Sexy or not, the reality is that the vast majority of professional dog trainers will be self-employed. There are some opportunities for employment, but the chances of ever making serious money and being able to train what and how you want will be severely limited when working for someone else.
If you work full time for one of the big chain pet stores, you’ll probably work for low wages and be expected to also work the floor, selling product – often product you don’t want to sell, such as electronic training collars. But let’s face it – those stores are in business to make money, and they make a lot more money selling an e-collar than a clicker!
You can work for another independent trainer, but most of these trainers can’t afford to hire a trainer full time, give them good wages, and provide benefits such as health insurance and retirement. It’s not that they don’t want to, but it’s hard (possibly because they don’t know how to run a successful business, either!). If you do find someone who can afford all that, more than likely they’re running a boarding and daycare business, as well as doing dog training programs, and you’ll be expected to help out with those aspects of the business. And, as with the chain stores, you may or may not be able to train the curriculum you want. You may not even be able to train the methodology that you want.
So, it behooves professional dog trainers to learn how to successfully run a small business. And, of course, that’s a field of study all its own. You need to understand your financials, good marketing strategies, how to create and implement systems, and much more – usually including personnel. None of this stuff is particularly hard, but you do need to know what you’re doing, so instead of signing up for all those sexy dog training programs, it might be a good idea to replace one or two of them with a business course!
Now, having said that, the one business course that people will sign up for (although not as many as will sign up for an aggression course!), is marketing. We all want to understand the mysteries of marketing. How can we best allocate our limited resources to bring in the most benefit? How do we define our target market? Exactly what is a target market? Isn’t anyone who owns a dog part of our target market? How does our marketing compliment our overall business goals? And so on, and so on.
For more information on Raising Canine’s in-depth business course, go to Good to Great. While you’re there, don’t forget to check out the hundreds of great on-demand webinars Raising Canine offers – you can find them at this link: https://www.raisingcanine.com/education/od-webinars/.Posted by Susan Smith on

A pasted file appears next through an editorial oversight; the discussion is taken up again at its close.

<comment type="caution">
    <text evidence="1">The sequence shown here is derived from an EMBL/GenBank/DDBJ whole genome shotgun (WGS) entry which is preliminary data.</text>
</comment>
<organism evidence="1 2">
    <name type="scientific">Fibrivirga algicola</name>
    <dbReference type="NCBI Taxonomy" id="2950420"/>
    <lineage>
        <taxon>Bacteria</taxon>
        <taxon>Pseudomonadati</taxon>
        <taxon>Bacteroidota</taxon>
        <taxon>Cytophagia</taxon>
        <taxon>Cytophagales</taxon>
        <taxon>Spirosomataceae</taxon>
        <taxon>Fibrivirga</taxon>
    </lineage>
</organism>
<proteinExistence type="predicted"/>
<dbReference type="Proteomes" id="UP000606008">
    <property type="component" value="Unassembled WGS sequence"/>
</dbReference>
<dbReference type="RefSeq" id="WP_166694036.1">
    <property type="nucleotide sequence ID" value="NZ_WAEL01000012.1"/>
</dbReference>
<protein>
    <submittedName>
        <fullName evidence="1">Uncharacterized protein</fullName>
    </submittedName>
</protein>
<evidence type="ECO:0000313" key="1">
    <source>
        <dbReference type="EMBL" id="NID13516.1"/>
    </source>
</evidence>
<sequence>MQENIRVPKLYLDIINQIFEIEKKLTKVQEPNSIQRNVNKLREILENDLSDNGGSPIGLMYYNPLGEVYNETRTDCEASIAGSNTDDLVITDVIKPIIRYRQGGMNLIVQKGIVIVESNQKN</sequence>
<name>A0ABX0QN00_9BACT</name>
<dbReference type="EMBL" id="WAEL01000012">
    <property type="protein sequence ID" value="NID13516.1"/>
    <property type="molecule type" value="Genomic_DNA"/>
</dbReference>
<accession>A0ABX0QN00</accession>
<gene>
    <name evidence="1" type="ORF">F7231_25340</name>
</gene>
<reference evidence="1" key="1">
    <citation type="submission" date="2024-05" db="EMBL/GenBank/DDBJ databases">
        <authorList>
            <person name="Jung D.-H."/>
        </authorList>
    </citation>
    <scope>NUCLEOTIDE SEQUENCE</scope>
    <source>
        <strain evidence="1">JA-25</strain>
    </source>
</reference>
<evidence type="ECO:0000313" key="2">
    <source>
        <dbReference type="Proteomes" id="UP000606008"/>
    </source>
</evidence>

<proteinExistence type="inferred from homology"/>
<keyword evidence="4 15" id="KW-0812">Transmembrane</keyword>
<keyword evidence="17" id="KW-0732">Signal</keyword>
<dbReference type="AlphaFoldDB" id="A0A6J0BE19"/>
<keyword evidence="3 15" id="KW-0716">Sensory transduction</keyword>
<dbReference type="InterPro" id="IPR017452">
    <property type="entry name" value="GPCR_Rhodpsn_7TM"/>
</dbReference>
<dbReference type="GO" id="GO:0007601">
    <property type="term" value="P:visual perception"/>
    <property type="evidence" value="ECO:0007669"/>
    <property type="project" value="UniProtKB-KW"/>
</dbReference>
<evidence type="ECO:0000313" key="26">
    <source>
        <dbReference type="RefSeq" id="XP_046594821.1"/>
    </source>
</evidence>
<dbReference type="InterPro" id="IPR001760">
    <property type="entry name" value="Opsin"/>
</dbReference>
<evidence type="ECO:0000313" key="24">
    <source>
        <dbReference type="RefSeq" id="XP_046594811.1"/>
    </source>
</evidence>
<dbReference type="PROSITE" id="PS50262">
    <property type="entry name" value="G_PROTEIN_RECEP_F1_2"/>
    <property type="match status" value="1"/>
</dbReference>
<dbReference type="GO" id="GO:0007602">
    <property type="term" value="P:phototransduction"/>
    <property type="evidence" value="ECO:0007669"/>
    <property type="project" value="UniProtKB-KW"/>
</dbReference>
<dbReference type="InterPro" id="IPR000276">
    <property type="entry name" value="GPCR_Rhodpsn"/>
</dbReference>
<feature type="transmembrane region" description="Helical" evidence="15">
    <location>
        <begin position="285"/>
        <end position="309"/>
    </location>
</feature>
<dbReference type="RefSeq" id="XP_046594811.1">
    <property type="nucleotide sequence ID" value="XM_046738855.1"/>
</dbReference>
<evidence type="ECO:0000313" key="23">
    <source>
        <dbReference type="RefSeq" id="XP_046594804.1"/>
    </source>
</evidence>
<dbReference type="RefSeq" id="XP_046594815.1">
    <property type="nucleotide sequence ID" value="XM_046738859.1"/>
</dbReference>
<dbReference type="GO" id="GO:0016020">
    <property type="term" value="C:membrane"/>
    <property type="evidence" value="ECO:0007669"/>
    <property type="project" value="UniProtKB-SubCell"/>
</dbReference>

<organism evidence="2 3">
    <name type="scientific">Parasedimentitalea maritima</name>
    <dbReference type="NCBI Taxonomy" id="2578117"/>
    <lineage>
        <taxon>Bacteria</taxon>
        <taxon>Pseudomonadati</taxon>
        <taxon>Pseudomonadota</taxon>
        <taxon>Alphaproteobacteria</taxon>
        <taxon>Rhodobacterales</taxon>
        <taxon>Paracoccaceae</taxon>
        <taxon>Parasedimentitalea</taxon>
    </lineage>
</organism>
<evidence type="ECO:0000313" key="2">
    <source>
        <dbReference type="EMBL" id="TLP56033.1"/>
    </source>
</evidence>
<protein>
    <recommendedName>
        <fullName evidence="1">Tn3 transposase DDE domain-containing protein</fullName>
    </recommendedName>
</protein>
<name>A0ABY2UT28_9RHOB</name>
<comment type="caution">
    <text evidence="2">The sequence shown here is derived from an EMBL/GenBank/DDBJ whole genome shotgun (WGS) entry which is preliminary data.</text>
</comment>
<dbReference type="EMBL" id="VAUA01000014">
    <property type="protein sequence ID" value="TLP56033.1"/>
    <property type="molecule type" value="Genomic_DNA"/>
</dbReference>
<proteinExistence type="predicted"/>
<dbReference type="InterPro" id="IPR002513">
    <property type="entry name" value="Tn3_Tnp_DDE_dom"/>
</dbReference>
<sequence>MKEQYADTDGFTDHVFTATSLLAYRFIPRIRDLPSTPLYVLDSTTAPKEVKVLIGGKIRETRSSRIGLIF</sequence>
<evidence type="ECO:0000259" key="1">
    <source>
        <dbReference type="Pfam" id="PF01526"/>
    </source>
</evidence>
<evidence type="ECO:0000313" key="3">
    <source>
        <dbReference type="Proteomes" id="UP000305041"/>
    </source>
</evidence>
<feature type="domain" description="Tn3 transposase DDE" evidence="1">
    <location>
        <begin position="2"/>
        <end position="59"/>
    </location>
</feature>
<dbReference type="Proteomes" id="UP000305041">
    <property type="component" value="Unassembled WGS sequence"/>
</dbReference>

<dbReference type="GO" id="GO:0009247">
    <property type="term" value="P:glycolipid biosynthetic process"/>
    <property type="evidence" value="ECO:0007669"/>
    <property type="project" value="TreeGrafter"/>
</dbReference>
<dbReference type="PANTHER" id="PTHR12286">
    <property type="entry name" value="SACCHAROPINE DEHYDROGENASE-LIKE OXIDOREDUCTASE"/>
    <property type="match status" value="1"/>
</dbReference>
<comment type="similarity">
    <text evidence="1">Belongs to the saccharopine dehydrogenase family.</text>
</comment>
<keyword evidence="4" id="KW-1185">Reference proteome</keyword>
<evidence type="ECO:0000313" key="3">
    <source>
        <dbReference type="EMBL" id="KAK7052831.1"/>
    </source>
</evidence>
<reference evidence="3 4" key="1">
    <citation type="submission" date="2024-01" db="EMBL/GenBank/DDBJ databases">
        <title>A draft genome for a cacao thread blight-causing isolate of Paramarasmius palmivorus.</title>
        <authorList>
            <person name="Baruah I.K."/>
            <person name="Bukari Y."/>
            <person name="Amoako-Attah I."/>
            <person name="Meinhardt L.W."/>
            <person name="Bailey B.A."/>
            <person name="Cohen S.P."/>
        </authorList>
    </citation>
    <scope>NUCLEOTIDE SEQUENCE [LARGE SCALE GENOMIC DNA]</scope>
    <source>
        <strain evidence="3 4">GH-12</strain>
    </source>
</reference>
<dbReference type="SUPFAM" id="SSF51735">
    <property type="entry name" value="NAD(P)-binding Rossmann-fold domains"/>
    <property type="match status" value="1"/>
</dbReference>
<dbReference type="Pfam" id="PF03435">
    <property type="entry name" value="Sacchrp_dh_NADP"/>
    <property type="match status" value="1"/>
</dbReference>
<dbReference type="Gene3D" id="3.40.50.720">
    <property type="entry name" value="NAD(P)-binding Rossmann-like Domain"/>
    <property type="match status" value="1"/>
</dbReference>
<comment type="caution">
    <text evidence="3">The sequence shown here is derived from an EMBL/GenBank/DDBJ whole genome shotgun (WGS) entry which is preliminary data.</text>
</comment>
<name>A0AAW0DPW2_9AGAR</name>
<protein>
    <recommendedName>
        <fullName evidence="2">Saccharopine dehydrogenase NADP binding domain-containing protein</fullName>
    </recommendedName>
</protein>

As professional dog trainers, we’re usually very good at: dog training methods! But, of course, most dog trainers are also small business owners. Unfortunately, we’re usually not so good at the business end of things. And if we break it down even further, the thing we hate most is marketing. Eek!
Marketing can be a deep and unfathomable mystery. What works and what doesn’t? Why does Joe Smith down the road do so well when you know you’re a much better trainer than he is? How come every vet’s office you go into is referring to Joe and isn’t interested in taking the time to listen to another trainer’s pitch?
Well, Joe probably understands marketing. A few years ago a friend of mine had that exact issue. There was another trainer in town, considered an expert in aggression, who used some really deplorable methods and had some really crazy philosophies on dog behavior. This trainer was referred by almost every vet in town – a few were beginning to realize that his dog training methods were questionable and some were getting upset because he was recommending pharmaceutical interventions without discussing it with the vet – but for the most part, he controlled the vet market.
My friend, who absolutely was an expert in aggression, mentioned this to me, so I did a very cursory and informal study on dog trainers and their websites. What I found was that most men (traditional or R+) and most women (traditional) used scary graphics on their websites; whereas, positive reinforcement women rarely used scary graphics. They are much more into explaining aggression and positive reinforcement – in text. These are marketing techniques – the scary picture attracts people and takes them further into the website for more information; the long, drawn out explanations are too dense and complex to read. The scary graphic promises results; the explanation gives caveats. Never forget that ALL purchases are emotional, and particularly a purchase that involves a beloved pet that may be on the verge of euthanasia.
So, the moral of this story is that marketing is important and can greatly influence your business. Once you’ve accessed the market, you have to be able to walk your talk and actually know how to use those dog training methods you market, but accessing it is key. Marketing doesn’t have to be a big mystery – as with any other field of endeavor, there are guidelines and a ton of free information available. And, in today’s world, the Internet has greatly leveled the playing field. You can be as good at marketing as the big boys – you may not be able to produce slick online dog training videos as ads or reach a huge market, but you can certainly reach your local market and do fun and engaging podcasts, videos, etc.